Emirates will also add first class suites to its Boeing 777X fleet.
Emirates will also add first class suites to its Boeing 777X fleet.

Photo tour: Up close with Emirates' all-new luxury first class suite

Further back, behind business class and sitting in its own cabin, will be Emirates' all-new premium economy 'sleeperette' seat, the launch of which has been pushed back from late 2020.

Clark has previously told Executive Traveller that the seat chosen by the airline will fully cradle the legs and feet, coupled with a 10-inch recline and around 38 inches of pitch (up to 6 inches more than economy), with a seat count "more likely around the high 20s, 26-28 seats."

Read more: Here's everything you need to know about Emirates premium economy

Lufthansa Boeing 777-9 business class

What we'll see: Lufthansa's Boeing 777-9 business class will finally provide direct aisle access for every passenger – something that's long been lacking while competitors leap-frogged the German flag-carrier.

There'll be no more awkwardly stepping over your sleeping seatmate – or having them clamber across you, if you're next to the aisle.

Lufthansa's unique Boeing 777-9 business class layout puts an emphasis on privacy and personal space.
Lufthansa's unique Boeing 777-9 business class layout puts an emphasis on privacy and personal space.

Lufthansa has also opted for a unique seating layout which alternates between rows of 1-2-1 and 1-1-1, so that every second row provides a centre 'throne' seat – the ultimate for solo flyers seeking more space and more privacy.

But you can expect to pay more for that privilege, as Lufthansa moves towards a 'tailored' model where passengers will pay a base fare for the core business class experience – lounge access, seat and meals – with an extra charge levied on the throne, or those seats which convert into the longest bed (up to 2.2m at some prized locations).

“It's not just one business class anymore," Lufthansa exec Harry Hohmeister tells Executive Traveller. "Within the (Boeing 777X) business class cabin, you can upgrade yourself to an even better product than just standard business class… it’s a real jump forward in terms of convenience, and in terms of product selection... it's not unbundling, it's upgrading.”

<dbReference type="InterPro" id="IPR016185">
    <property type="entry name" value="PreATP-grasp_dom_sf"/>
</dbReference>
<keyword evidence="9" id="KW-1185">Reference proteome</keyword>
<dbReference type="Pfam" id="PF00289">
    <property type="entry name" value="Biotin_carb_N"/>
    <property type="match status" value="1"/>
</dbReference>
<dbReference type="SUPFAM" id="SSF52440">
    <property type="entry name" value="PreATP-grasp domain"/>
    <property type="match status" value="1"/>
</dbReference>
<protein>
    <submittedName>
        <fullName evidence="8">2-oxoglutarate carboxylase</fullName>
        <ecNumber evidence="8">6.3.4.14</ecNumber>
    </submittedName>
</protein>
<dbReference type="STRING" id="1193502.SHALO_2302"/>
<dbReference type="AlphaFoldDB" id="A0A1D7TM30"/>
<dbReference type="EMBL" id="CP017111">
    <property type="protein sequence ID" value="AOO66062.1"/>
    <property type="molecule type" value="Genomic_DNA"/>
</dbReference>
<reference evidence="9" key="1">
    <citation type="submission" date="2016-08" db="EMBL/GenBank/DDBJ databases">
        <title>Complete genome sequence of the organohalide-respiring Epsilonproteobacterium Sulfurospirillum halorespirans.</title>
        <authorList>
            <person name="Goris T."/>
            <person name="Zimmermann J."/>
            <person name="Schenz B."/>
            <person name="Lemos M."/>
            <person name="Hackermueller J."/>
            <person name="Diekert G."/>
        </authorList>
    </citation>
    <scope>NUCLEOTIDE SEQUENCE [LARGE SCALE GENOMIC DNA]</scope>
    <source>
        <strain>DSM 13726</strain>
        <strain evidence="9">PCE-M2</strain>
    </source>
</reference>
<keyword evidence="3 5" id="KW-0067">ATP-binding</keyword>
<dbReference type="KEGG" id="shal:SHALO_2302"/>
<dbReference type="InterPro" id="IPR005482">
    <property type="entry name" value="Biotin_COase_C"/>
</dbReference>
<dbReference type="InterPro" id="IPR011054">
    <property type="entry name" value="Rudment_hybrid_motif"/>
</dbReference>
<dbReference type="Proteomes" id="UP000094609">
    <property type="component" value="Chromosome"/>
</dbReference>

Read more: How Lufthansa wants to change the way you buy, and fly, business class

Most of Lufthansa's Boeing 777X seats will also be staggered rather than all forward-facing. The window seats alternate between being located at the aisle – with a bench between the passenger and the window – and having passengers directly next to the window, with a bench between their seat and the aisle. You can see both treatments in the mockup below.

Angled and staggered seating on Lufthansa's Boeing 777X.
Angled and staggered seating on Lufthansa's Boeing 777X.

What's not immediately clear from this image is that the window-adjacent seats are angled towards the window so you can enjoy the view while enjoying more privacy; the aisle-adjacent seats are a little bit more more open, and face into the cabin.

While the paired middle seats are angled away from one another, a privacy screen between the seats can be lowered for some travelling tête-à-tête, although you'll still need to swivel towards your companion.

Each passenger should see at least 10% more space than in Lufthansa's current business class seat, along with "significantly more storage compartments and shelves".

The console next to each seat will include an inbuilt wireless charging pad for the latest smartphones, smartwatches and other accessories, while a removable tablet docked into the wall of each seat will provide control over everything from the inflight entertainment and seating position to lighting and ventilation.

The high-tech tablet controller of Lufthansa's Boeing 777X business class.
The high-tech tablet controller of Lufthansa's Boeing 777X business class.

Lufthansa began work on its next-generation seat over five years ago, shortly after the current business class seat debuted. A very long list was whittled down to a shortlist of five candidates which went through the gamut of everything from 3D visualisations to wooden mockups before Lufthansa settled on the new design.

Invitation-only workshops made of Lufthansa's Miles & More frequent flyer members "that reflected the full spectrum of passengers in terms of weight, physique and demand" tested the seat at a nondescript warehouse near Frankfurt Airport, while airline CEO Carsten Spohr has also bunked down in the business class bed for several nights.

This seat won't be limited to Lufthansa's Boeing 777-9 jets – it will also take pride of place in the premium cabins of sister airlines Swiss and Austrian, although slightly customised to suit each airline's unique branding.